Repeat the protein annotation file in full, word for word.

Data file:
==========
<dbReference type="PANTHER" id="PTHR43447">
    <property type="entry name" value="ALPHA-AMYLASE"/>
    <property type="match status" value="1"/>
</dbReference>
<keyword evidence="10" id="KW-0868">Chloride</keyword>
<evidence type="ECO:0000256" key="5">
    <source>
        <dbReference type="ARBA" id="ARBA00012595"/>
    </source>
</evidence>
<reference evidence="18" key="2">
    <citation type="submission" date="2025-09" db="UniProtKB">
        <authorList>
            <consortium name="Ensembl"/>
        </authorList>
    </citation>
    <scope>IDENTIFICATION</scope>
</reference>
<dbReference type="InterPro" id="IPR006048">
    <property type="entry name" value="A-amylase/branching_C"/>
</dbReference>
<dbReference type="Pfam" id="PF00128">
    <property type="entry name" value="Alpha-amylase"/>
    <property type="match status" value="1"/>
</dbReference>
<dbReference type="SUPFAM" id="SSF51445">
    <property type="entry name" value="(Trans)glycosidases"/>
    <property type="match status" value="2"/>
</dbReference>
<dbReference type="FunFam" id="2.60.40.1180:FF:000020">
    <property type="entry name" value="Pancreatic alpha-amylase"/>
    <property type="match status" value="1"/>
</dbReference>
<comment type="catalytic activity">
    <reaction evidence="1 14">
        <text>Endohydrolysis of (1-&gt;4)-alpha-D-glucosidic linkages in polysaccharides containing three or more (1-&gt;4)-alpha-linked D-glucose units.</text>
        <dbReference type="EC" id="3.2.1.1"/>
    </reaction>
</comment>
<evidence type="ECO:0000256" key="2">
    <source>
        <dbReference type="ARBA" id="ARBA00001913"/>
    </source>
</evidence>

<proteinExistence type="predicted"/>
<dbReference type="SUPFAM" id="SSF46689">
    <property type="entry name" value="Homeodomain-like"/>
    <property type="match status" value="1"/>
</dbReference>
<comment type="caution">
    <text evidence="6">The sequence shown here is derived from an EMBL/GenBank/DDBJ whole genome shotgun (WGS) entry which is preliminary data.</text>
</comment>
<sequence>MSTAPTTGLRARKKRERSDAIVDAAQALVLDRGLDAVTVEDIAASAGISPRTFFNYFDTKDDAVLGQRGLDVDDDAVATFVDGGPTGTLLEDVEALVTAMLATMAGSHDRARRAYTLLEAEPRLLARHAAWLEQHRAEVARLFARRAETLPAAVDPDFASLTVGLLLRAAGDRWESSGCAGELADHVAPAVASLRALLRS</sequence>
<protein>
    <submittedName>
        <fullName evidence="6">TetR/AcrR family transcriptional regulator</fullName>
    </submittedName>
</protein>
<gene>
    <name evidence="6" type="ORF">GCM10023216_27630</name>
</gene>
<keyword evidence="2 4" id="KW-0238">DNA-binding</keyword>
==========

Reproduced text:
<dbReference type="PANTHER" id="PTHR43447">
    <property type="entry name" value="ALPHA-AMYLASE"/>
    <property type="match status" value="1"/>
</dbReference>
<keyword evidence="10" id="KW-0868">Chloride</keyword>
<evidence type="ECO:0000256" key="5">
    <source>
        <dbReference type="ARBA" id="ARBA00012595"/>
    </source>
</evidence>
<reference evidence="18" key="2">
    <citation type="submission" date="2025-09" db="UniProtKB">
        <authorList>
            <consortium name="Ensembl"/>
        </authorList>
    </citation>
    <scope>IDENTIFICATION</scope>
</reference>
<dbReference type="InterPro" id="IPR006048">
    <property type="entry name" value="A-amylase/branching_C"/>
</dbReference>
<dbReference type="Pfam" id="PF00128">
    <property type="entry name" value="Alpha-amylase"/>
    <property type="match status" value="1"/>
</dbReference>
<dbReference type="SUPFAM" id="SSF51445">
    <property type="entry name" value="(Trans)glycosidases"/>
    <property type="match status" value="2"/>
</dbReference>
<dbReference type="FunFam" id="2.60.40.1180:FF:000020">
    <property type="entry name" value="Pancreatic alpha-amylase"/>
    <property type="match status" value="1"/>
</dbReference>
<comment type="catalytic activity">
    <reaction evidence="1 14">
        <text>Endohydrolysis of (1-&gt;4)-alpha-D-glucosidic linkages in polysaccharides containing three or more (1-&gt;4)-alpha-linked D-glucose units.</text>
        <dbReference type="EC" id="3.2.1.1"/>
    </reaction>
</comment>
<evidence type="ECO:0000256" key="2">
    <source>
        <dbReference type="ARBA" id="ARBA00001913"/>
    </source>
</evidence>

<proteinExistence type="predicted"/>
<dbReference type="SUPFAM" id="SSF46689">
    <property type="entry name" value="Homeodomain-like"/>
    <property type="match status" value="1"/>
</dbReference>
<comment type="caution">
    <text evidence="6">The sequence shown here is derived from an EMBL/GenBank/DDBJ whole genome shotgun (WGS) entry which is preliminary data.</text>
</comment>
<sequence>MSTAPTTGLRARKKRERSDAIVDAAQALVLDRGLDAVTVEDIAASAGISPRTFFNYFDTKDDAVLGQRGLDVDDDAVATFVDGGPTGTLLEDVEALVTAMLATMAGSHDRARRAYTLLEAEPRLLARHAAWLEQHRAEVARLFARRAETLPAAVDPDFASLTVGLLLRAAGDRWESSGCAGELADHVAPAVASLRALLRS</sequence>
<protein>
    <submittedName>
        <fullName evidence="6">TetR/AcrR family transcriptional regulator</fullName>
    </submittedName>
</protein>
<gene>
    <name evidence="6" type="ORF">GCM10023216_27630</name>
</gene>
<keyword evidence="2 4" id="KW-0238">DNA-binding</keyword>